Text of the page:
Ammonia Refrigeration Process Safety Management (PSM) compliance tools are listed here https://factplusfancy.com/R717
We are continuously developing the following resources to facilitate rule writing. We are evaluating making these available online.
Catalog of Rule Problems, Causes, and Consequences
This catalog actually starts with examples of useful rule-writing methods, whose positive influences outweigh the catalog of problems that follows. It is meant as a rule-writing aid, and also as a way to publicize some causes of poorly written rules, with quotations from and citations to examples. Its scope covers environmental, health, safety, building, and land-use codes, regulations, and standards as well as underlying science and engineering models. All of the above seek their goals via nested sets of rules, the former to achieve some measurable public benefit and the later to simulate or predict repeatable measurements. We look at the interlinking of all of these types of nested rules in this catalog.
Annotated Bibliography of Rule-Writing Methods and History
This broader database includes quotes, comments, and citations to materials about standards and regulation writing from diverse sources. It includes materials on the influence of rule writing in the history of technology and science.
Administrative Docket Automation via Web-accessible Databases
This includes software and training for organizing docket materials into a database during rule drafting and then making the rule available online with links to this docket database. Please see our rule-writing services for details.
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In the meantime, here is the most authoritative modern American story about rules and language we have found so far:
In my schoolboy days I had no aversion to slavery. I was not aware that there was anything wrong about it. No one arraigned it in my hearing; the local papers said nothing against it; the local pulpit taught us that God approved it, that it was a holy thing, and that the doubter need only look in the Bible if he wished to settle his mind--and then the texts were read aloud to us to make the matter sure; if the slaves themselves had an aversion to slavery they were wise and said nothing. In Hannibal [Missouri] we seldom saw a slave misused; on [my uncle's] farm, never.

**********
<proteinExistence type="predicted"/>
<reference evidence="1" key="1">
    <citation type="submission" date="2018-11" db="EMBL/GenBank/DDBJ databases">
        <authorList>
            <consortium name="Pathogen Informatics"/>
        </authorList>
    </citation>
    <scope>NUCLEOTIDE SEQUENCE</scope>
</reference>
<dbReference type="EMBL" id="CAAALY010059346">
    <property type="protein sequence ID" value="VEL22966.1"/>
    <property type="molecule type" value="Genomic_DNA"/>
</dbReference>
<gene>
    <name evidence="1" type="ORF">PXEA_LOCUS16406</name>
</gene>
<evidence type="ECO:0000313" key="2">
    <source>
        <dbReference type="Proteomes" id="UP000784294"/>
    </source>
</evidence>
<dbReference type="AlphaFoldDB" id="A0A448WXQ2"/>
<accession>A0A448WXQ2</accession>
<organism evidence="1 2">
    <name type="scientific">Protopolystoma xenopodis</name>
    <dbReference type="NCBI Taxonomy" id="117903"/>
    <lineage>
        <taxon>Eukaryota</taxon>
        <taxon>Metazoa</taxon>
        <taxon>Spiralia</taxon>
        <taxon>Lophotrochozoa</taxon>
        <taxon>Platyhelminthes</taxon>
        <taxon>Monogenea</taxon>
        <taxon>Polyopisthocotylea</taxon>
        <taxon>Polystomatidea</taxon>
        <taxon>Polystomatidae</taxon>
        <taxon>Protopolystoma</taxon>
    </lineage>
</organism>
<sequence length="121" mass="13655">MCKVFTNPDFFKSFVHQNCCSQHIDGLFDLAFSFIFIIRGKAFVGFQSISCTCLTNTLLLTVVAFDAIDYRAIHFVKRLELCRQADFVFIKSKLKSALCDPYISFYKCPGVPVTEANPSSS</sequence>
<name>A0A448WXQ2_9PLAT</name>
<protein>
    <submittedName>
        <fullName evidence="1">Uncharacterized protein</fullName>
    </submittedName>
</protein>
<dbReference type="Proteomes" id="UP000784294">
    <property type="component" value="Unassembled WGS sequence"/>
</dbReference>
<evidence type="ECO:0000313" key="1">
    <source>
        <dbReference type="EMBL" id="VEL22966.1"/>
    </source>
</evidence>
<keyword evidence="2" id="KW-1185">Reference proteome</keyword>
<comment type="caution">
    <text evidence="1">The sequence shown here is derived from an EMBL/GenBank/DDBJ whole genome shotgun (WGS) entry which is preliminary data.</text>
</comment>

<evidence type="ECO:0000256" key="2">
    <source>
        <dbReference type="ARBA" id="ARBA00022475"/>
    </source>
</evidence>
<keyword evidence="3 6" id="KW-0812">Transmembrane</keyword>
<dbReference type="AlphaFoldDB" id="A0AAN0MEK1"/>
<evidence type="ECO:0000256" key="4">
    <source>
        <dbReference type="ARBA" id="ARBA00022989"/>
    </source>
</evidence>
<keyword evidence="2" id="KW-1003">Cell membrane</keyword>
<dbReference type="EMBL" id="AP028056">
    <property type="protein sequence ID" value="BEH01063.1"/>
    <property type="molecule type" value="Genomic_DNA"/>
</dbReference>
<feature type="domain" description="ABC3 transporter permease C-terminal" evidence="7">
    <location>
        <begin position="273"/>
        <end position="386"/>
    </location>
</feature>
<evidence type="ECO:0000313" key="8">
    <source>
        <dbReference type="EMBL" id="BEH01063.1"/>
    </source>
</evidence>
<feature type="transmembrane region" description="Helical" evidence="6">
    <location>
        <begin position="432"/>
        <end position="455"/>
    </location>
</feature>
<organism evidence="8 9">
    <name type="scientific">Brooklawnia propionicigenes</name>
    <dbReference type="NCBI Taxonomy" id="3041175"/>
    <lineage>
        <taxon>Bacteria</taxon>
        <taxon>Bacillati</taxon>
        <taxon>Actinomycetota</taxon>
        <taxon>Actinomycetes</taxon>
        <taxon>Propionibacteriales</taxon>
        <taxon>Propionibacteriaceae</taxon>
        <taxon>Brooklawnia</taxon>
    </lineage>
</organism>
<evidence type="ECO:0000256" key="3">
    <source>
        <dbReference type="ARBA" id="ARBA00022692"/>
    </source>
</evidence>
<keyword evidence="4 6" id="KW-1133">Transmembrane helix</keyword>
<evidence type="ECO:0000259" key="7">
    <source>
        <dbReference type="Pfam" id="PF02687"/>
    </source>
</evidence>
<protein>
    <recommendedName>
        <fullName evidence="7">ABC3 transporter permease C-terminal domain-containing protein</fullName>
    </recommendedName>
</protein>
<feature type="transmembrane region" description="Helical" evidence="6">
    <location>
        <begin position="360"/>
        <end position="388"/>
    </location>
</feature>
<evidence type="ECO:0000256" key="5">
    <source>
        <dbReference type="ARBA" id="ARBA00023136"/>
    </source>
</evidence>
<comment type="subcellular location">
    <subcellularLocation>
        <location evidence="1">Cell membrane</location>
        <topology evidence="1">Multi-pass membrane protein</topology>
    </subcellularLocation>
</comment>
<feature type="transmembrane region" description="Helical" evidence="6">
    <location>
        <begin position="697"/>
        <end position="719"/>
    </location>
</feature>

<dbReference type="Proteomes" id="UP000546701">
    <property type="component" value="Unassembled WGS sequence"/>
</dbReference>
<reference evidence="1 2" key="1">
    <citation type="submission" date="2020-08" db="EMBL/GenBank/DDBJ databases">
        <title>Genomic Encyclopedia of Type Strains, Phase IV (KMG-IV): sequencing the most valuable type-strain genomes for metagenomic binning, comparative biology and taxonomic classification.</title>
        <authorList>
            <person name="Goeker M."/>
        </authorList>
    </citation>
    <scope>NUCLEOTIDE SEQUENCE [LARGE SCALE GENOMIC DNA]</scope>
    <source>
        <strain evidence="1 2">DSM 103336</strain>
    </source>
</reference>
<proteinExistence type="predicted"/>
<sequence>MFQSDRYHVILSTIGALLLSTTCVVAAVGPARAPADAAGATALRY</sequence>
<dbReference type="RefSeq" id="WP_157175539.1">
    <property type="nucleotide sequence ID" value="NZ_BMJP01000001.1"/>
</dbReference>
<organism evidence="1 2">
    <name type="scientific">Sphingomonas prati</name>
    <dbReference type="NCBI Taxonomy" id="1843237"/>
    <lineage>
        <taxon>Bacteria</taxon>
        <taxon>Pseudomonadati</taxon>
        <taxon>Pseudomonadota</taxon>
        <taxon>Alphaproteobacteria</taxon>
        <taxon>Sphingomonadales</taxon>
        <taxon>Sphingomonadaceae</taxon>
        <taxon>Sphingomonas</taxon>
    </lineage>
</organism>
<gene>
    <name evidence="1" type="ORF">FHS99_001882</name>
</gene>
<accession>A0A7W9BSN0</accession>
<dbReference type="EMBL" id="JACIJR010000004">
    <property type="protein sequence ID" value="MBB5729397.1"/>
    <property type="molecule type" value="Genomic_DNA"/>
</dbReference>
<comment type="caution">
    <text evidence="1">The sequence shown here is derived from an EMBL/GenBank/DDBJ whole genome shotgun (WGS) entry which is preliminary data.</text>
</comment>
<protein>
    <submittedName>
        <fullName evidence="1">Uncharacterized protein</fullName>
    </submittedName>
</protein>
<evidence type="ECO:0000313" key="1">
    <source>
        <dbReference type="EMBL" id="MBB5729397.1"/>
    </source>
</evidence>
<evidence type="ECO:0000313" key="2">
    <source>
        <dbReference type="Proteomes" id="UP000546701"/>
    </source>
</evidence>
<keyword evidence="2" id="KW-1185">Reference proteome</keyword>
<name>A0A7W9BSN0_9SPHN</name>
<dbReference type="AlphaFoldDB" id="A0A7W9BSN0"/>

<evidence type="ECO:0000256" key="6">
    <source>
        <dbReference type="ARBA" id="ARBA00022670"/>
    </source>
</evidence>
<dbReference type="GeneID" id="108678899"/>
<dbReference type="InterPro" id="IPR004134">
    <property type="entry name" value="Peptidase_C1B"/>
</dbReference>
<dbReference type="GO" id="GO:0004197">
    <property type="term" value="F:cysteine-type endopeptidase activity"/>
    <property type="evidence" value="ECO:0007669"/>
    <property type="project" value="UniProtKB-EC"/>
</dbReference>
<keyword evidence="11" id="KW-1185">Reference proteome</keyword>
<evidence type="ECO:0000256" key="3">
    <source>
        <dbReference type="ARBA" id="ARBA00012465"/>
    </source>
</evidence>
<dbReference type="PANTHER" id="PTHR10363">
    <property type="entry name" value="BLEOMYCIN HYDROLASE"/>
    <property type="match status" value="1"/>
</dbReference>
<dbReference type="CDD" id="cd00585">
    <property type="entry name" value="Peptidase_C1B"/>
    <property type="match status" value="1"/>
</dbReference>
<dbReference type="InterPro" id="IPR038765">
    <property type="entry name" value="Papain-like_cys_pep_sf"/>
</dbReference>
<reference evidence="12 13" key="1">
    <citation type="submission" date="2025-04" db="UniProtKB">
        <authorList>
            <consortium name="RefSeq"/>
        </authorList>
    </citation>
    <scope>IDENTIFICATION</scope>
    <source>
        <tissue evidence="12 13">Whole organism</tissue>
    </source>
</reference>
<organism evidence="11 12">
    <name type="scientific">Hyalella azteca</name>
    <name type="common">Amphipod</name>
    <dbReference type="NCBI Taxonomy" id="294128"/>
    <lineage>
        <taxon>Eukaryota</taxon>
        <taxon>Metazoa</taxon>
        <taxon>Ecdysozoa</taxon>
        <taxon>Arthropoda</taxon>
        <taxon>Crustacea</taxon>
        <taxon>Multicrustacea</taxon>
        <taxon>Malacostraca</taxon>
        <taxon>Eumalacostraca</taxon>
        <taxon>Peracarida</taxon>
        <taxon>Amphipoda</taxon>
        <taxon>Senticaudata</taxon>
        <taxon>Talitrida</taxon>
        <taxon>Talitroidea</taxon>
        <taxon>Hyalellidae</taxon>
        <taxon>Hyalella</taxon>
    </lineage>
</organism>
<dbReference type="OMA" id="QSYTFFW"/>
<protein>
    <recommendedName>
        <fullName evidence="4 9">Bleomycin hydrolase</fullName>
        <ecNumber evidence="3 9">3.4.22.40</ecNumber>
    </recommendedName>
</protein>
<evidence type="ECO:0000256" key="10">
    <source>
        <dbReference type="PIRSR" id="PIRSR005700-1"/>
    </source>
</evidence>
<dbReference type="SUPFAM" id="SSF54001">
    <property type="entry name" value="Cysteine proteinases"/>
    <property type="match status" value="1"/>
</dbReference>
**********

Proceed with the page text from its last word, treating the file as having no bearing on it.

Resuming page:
There was, however, one small incident of my boyhood days which touched this matter, and it must have meant a good deal to me or it would not have stayed in my memory, clear and sharp, vivid and shadowless, all these slow-drifting years. We had a little slave boy whom we had hired from some one, there in Hannibal. He was from the Eastern Shore of Maryland, and had been brought away from his family and his friends, half-way across the American continent, and sold. He was a cheery spirit, innocent and gentle, and the noisiest creature that ever was, perhaps. All day long he was singing, whistling, yelling, whooping, laughing--it was maddening, devastating, unendurable. At last, one day, I lost all my temper, and went raging to my mother, and said Sandy had been singing for an hour without a single break, and I couldn't stand it, and wouldn't she please shut him up. The tears came into her eyes, and her lip trembled, and she said something like this--
"Poor thing, when he sings, it shows that he is not remembering, and that comforts me; but when he is still, I am afraid he is thinking, and I cannot bear it. He will never see his mother again; if he can sing, I must not hinder it, but be thankful for it. If you were older, you would understand me; then that friendless child's noise would make you glad."
It was a simple speech, and made up of small words, but it went home, and Sandy's noise was not a trouble to me any more. She never used large words, but she had a natural gift for making small ones do effective work.
--Mark Twain, "Chapters from My Autobiography.--XIII." North American Review, March 1, 1907, pp. 454-455.
Originally Posted: 2007.04.16
Last Modified: 2012.02.07
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